Once again the guys at Kase Filters have listened to the photographers that use their equipment and have actioned some of the things that was felt needed to improve on their already excellent K8 filter holder. I was lucky enough to be loaned a demo kit for a little while to see what I thought of it. So without further ado here's my review of the soon to be released K9 Filter Holder Kit.
So whilst the fundamentals of the holder system remain the same, the new Kase Filters K9 holder has some differences, and these differences make the K9 even easier to use.
They have shaved a little bit off from around the top and bottom of the K9 holder, making it not only slightly lighter again than the K8 but also making it ergonomically better.
They've added in some lovely little divots perfectly shaped to help you lift out your polariser when in situ much easier.
The geared wheel for polariser adjustment on the side of the holder has been enlarged on the K9 for better ease of use.
The filter slots have been redesigned making it easier for you to take your filters in and out of the holder but still retaining the super hold of the K8.
The red knurl to tighten everything up has a slightly coarser thread making it again easier to adjust.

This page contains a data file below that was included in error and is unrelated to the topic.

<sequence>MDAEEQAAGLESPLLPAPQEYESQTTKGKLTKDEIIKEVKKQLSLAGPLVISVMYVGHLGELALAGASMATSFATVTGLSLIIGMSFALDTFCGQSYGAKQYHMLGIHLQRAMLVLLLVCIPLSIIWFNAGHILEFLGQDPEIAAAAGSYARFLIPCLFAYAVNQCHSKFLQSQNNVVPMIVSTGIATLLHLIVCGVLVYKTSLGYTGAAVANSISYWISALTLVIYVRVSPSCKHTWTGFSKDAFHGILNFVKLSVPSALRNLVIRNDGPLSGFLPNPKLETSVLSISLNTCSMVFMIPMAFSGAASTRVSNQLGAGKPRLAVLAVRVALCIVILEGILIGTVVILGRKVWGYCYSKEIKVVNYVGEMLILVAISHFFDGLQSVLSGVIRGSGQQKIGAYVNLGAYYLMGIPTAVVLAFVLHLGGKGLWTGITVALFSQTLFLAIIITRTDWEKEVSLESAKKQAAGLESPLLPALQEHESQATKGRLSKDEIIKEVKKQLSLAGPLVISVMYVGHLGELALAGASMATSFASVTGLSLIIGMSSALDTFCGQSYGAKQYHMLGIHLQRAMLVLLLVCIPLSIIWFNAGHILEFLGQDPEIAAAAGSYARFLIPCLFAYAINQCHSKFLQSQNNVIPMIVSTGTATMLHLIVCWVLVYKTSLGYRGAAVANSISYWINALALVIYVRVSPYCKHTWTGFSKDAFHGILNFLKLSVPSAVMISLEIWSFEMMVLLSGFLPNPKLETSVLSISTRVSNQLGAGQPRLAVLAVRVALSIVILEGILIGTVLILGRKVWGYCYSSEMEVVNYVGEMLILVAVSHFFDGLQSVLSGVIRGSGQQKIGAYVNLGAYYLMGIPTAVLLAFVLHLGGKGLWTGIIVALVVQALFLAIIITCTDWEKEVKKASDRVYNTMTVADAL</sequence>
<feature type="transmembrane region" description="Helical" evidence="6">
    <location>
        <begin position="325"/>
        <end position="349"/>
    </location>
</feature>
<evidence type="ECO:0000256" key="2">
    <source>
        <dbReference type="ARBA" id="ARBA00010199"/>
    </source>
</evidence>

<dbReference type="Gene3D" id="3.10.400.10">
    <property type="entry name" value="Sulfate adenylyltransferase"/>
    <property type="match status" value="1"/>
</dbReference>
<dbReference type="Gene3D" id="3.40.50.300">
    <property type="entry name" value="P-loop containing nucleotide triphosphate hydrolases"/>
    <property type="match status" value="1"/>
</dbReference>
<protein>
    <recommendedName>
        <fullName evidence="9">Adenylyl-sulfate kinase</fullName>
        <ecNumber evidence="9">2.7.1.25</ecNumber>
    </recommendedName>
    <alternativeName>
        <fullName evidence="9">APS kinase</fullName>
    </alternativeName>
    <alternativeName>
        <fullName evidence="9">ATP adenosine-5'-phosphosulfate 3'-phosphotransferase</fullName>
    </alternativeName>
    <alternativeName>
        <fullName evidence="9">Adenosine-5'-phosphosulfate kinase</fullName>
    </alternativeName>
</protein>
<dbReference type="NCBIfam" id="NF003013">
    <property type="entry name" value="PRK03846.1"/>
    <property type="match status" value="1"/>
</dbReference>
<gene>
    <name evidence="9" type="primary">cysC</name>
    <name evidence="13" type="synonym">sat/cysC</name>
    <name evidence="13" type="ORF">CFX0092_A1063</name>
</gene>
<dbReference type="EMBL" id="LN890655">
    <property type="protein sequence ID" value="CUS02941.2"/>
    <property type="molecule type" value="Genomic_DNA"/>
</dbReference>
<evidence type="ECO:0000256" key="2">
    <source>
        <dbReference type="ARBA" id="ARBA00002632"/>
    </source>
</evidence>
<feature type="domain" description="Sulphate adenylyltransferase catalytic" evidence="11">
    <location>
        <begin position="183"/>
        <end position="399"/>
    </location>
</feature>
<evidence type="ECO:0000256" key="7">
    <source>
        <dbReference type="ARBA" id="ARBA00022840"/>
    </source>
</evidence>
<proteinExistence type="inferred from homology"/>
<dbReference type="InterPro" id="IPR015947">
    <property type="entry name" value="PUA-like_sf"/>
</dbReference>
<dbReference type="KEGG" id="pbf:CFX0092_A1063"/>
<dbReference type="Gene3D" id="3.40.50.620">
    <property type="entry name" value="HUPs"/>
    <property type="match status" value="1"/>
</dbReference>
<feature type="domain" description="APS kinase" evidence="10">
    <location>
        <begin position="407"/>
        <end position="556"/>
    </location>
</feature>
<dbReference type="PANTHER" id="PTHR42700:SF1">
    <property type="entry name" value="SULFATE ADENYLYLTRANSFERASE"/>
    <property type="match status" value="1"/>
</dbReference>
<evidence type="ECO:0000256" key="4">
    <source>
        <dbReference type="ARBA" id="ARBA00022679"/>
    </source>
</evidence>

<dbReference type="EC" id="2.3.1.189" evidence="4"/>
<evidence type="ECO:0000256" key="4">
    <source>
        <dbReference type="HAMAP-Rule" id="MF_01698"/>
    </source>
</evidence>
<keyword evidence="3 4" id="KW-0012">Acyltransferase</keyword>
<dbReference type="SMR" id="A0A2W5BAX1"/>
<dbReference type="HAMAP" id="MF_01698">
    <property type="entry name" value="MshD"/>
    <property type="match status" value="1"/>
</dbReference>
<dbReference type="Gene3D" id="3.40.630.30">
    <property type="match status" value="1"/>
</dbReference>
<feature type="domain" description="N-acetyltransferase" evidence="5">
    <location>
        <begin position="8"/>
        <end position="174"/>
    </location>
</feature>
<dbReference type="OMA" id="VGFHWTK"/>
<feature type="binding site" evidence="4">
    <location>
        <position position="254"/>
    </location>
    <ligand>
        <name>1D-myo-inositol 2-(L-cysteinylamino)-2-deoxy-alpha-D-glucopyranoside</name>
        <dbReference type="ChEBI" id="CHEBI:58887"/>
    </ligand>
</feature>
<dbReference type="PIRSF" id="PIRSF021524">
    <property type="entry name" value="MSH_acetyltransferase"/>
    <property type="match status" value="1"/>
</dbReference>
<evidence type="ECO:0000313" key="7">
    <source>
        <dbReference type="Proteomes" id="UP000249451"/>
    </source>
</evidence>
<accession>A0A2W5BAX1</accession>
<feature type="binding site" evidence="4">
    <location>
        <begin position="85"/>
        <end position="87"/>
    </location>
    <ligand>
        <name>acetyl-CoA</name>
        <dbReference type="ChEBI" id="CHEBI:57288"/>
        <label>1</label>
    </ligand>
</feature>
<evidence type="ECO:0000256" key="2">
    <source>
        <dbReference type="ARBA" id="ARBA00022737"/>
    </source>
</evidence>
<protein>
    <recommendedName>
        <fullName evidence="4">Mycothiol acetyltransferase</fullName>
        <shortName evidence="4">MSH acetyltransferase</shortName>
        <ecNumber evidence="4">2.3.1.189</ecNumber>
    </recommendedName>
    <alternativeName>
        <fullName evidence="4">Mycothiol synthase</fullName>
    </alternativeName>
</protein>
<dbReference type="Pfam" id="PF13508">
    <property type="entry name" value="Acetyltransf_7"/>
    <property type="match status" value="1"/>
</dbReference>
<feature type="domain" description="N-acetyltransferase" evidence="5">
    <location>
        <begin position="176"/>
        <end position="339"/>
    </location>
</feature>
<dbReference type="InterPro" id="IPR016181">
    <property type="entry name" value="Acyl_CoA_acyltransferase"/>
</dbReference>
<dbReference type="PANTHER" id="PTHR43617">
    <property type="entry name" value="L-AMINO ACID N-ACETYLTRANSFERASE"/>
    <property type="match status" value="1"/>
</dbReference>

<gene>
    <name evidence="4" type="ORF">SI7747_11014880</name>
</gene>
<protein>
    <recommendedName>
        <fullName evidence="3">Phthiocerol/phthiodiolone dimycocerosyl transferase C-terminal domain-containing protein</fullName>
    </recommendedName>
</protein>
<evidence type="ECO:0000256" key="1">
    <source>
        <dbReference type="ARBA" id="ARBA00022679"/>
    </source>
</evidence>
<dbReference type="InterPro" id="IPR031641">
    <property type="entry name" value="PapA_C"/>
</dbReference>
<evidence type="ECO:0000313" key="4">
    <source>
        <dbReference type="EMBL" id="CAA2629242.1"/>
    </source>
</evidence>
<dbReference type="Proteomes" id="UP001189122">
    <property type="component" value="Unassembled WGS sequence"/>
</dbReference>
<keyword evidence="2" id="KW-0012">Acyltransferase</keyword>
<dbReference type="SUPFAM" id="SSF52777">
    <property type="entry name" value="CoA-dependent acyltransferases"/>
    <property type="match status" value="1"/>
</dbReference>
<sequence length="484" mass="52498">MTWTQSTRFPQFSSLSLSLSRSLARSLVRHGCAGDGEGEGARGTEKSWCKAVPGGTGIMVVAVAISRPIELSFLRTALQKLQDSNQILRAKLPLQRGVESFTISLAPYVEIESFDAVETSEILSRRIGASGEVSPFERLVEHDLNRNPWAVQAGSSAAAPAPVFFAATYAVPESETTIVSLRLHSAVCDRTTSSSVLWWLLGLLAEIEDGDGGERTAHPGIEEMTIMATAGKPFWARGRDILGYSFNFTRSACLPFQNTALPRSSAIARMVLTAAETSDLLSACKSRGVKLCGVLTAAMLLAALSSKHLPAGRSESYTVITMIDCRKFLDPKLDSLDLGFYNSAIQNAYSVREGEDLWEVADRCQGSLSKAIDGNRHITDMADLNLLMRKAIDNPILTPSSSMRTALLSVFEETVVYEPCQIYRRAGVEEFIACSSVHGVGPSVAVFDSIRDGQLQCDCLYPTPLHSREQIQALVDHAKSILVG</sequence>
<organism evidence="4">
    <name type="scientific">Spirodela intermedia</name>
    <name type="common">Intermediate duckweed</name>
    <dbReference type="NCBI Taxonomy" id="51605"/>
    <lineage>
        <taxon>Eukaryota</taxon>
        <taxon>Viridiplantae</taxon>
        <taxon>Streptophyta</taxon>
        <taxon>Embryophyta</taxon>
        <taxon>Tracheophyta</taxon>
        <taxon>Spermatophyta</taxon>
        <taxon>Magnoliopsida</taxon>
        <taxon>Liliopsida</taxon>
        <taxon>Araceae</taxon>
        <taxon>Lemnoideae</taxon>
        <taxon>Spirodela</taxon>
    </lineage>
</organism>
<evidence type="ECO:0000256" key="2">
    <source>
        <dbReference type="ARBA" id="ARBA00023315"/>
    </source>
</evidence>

Changing the wheel and the knurl in particular makes the K9 easier again to use with gloves on in cold weather which is always a good thing.
The one change that stands out from all others in the kit though is the fact that the polariser has been made larger, going from 86mm to 90mm. The reason for this is that it was identified that there was some vignetting with the K8 system on some wide angle lenses such as the Nikon 14-35mm and the Sony 16-35mm f2.8, so that's been listened to and the adjustments made accordingly.
What Do I Think Of The K9?
I think that the improvements that have been made to produce the new K9 holder are once again very much in support of the photographer. It's not just a product that looks good, but it works superbly well out in the field making photography a joy. Even in chilly weather with gloves on you'll have no problem making the fine adjustments that you need to to get your images. It's a very well thought out item.
The one thing that you have to keep in mind is that the K9 hasn't been produced as the next step up from the K8, the K8 is still the tops and very much holds its own for the majority of lenses, the K9 however has been made with specific wide lenses in mind that suffered with a little vignetting previously when using the K8. Therefore, you don't need to rush out and buy it unless you actually have the need for it.
There is a slight increase in price from the K8 at £110 to the K9 at £140, however as with all of the Kase Filters range you very much get what you pay for. Top quality equipment with solely the photographer in mind.
Personally I won't be purchasing the K9 holder as I don't have a need for it, the K8 does the job absolutely fine for me, however my partner in crime Alan Howe does and will most likely be investing in one as he was equally impressed with it.
So, if you want to #CaptureWithConfidence as the Kase Filters UK slogan says and have a wide angle lens that requires the Kase Filter K9 Filter Holder, I'd recommend it you without hesitation.
The Kase Filters K9 Filter Holder Kit is due for release mid November and if you would like a 10% discount code should you wish to purchase one simply drop me a line at email@example.com